Skyline Reflections Old and New

Landmarks Lost and Revived

Memphis has about the most arcane, varied city skylines anywhere.

Composed of half a dozen true high-rise buildings and a few lower level ones, the architecture is an array of vintage structures dating back to the early 20th century, subsidized by a couple of more modern offerings. To explore the history and chaos that has emerged as “downtown Memphis” is an interesting pursuit. To some, it might be hard to imagine that much city planning went into the development of our inner city.

The top two floors of the 19-story Exchange Building for instance, was once the home of a Civil War Confederate Soldiers’ Private Club, at a time when thousands of those 1860’s stalwarts were still alive and kicking.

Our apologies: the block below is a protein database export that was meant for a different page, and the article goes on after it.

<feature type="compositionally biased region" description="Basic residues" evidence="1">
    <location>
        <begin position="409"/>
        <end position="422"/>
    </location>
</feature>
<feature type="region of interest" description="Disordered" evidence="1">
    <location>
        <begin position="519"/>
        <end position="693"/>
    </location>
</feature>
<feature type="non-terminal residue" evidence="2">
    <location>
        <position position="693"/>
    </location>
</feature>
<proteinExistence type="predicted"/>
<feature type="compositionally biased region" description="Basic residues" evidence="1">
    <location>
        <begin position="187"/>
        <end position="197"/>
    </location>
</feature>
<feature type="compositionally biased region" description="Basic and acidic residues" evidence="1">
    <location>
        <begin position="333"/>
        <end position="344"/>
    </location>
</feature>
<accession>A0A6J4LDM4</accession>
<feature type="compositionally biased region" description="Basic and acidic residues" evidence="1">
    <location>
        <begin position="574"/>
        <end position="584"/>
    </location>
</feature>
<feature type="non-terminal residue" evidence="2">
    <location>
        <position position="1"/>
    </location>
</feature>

The Peabody Hotel, dating from 1925, stands as a unique piece of local history on its block-wide expanse. It has been a hodge-podge effort that has, over the years, depended on the fortunes of the city, interested developers, fires, floods, and other far-flung factors.

Two views of the Peabody Hotel: Above, the lobby, the lobby fountain, mezzanine and furnishings (Memphis and Shelby County Room, Memphis Public Library & Information Center). Below, the Peabody from the Rendezvous alley.

The absence of very many clean, sleek, multi-storied, metallic monuments on our horizon makes Memphis unique when viewed from the standpoint of other cities. Today’s Nashville, which projects a modern and thriving skyline, renders ours as primitive by comparison. And some of the half-dozen or so real “skyscrapers” in downtown Memphis have, unfortunately, fallen into vacancy, disrepair, and neglect.